4. Does diet have an effect on breastfeeding?
It is fascinating to know that breast milk stays consistent in its vitamin and mineral content across the world, no matter what a woman eats. This means that if you were to test the breast milk of two moms whose babies are the same age, the vitamin and mineral content of their breast milk will be practically the same, even when the mothers’ diets are completely different. This is true because the body produces breast milk to match the needs of the growing child. Therefore, it is safe to say that it doesn’t really matter what the mother eats because the breast milk will be consistent and healthy according to the developmental needs of the infant. That said, many babies are, nevertheless, affected by what their mothers eat due to individual health issues. Some babies will get blood in their stools if the mother consumes dairy, while others will cry horribly if their mother drinks orange juice. Although each mother-baby dyad is different, as a general rule-of-thumb, it is best for moms to stick to a high protein and vegetable diet, with fruits and whole grains mixed in. (And please try to limit the dairy products. You don’t need to consume milk in order to produce milk.)
5. What advice would you offer to busy moms you have to juggle breastfeeding and an outside job?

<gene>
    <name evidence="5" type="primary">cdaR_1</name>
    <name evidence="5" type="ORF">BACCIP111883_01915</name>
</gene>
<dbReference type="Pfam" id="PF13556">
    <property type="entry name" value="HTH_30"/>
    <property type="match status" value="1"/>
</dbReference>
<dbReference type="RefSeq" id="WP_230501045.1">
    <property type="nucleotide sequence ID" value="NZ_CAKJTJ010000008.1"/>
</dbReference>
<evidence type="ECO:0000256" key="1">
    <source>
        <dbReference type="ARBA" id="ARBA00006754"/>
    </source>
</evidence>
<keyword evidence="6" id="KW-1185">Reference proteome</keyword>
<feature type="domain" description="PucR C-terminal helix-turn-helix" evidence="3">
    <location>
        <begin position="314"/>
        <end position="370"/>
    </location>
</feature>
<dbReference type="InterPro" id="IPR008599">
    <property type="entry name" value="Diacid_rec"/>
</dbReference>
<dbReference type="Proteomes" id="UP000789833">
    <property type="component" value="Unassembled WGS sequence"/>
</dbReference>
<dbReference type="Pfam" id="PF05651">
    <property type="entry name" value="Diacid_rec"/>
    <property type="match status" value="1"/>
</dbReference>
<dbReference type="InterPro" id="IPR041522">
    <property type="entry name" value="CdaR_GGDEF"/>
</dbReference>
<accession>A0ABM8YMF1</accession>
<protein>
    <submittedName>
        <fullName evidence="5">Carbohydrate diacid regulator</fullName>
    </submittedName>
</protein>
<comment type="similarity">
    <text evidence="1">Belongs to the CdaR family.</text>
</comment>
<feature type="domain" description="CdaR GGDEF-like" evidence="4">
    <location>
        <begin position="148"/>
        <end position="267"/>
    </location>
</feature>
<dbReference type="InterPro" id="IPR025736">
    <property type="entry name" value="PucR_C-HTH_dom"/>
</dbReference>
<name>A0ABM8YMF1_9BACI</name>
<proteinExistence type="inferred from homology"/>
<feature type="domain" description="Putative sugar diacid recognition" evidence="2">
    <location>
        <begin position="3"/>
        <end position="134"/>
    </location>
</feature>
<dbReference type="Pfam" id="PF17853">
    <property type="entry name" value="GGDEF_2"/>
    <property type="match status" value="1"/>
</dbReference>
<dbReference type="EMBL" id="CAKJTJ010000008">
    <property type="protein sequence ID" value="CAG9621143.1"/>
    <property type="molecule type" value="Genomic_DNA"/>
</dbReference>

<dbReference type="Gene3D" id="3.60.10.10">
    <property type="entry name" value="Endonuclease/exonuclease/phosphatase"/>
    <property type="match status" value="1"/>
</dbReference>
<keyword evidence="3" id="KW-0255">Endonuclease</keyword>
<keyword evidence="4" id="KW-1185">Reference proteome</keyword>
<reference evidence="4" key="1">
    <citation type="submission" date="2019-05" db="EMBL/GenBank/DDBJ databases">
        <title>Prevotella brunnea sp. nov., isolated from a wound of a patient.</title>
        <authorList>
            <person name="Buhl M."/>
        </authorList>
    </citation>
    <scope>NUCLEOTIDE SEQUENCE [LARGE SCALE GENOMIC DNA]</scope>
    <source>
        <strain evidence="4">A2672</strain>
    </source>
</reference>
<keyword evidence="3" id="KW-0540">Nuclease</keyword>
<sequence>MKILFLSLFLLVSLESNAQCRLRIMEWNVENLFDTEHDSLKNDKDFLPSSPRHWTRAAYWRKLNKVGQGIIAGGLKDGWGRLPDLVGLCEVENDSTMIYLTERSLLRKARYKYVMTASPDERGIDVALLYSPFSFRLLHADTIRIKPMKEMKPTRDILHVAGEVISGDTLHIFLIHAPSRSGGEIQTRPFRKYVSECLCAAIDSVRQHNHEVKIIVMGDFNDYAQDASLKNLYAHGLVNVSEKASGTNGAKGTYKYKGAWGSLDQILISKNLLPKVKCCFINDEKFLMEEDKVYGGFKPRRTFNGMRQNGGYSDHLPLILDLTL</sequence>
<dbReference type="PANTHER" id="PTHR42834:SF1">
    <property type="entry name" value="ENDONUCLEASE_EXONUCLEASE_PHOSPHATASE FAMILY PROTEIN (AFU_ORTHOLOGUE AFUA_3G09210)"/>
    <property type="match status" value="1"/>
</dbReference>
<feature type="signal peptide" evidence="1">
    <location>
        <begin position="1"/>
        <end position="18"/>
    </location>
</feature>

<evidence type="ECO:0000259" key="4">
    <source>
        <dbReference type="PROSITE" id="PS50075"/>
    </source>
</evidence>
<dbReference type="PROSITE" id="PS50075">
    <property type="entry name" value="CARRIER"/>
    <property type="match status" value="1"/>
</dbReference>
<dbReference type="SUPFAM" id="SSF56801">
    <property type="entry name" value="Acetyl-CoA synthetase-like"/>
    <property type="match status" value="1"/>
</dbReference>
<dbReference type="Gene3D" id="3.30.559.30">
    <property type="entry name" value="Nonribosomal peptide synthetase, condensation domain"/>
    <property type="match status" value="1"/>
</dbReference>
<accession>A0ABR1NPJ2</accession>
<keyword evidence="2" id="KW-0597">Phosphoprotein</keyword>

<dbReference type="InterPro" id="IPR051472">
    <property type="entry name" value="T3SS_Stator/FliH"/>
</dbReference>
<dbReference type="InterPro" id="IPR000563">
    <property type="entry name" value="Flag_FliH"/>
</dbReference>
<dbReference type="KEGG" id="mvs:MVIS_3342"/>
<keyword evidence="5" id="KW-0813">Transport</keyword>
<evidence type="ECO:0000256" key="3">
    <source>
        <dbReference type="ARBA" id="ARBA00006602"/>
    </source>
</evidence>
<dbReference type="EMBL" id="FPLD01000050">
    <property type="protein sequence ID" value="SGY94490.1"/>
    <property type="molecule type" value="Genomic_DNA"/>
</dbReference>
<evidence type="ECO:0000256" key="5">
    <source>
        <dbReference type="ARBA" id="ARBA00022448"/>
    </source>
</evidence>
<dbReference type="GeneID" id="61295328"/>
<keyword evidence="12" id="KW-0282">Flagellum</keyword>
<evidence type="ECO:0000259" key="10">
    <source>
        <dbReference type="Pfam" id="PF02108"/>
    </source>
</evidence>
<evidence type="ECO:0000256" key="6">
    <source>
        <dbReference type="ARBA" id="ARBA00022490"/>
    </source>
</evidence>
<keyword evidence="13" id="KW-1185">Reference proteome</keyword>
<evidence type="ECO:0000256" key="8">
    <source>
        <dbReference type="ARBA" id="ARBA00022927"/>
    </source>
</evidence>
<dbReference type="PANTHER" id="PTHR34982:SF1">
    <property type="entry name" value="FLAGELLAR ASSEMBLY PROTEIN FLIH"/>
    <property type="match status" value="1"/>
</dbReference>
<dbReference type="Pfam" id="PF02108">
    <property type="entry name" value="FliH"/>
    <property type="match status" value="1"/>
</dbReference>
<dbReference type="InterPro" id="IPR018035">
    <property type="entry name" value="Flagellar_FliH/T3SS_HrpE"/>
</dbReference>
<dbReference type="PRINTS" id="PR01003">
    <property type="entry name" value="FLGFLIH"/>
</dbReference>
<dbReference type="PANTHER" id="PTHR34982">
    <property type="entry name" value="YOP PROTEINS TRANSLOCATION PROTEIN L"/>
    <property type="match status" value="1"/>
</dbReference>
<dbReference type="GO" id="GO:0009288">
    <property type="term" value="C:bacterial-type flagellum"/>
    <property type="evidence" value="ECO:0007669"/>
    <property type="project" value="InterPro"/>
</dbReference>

Juggling breastfeeding and an outside job is definitely challenging. Some women are advised to rent a hospital-grade pump to leave at their work place, in order to pump while being away from the baby. This may work for some women, but not for most. Although there are women who are fabulous pumpers and can mechanically express ounces of milk while at work, there are others who cannot manage to pump at all, which leaves them majorly depressed. However, it should be known that the success of pumping depends on several factors. One of the factors has to do with the location of the milk producing ducts which are within the breast. Some women’s ducts are so far back into the breast that they are never properly compressed while pumping. Another factor to consider is how well the flange of the pump part fits the particular woman. The majority of flanges available fit only a very small percentage of the population, resulting in only a small number of woman who can properly pump. Finally, one must take into consideration the power of the pump itself. And there’s no way around this one, it’s just that same old story, the more expensive pumps do work better. So, my general advice to women is this: if you pump well, then pump when you are at work, but if you do not pump well, then just give your baby formula while you are at work and don’t stress yourself over it. But, still the most important advice is breastfeed and talk with your precious baby as much as you can when you are not working.
Many thanks to Sara Chana for taking the time to answer some questions!
Thursday, October 20th, 2011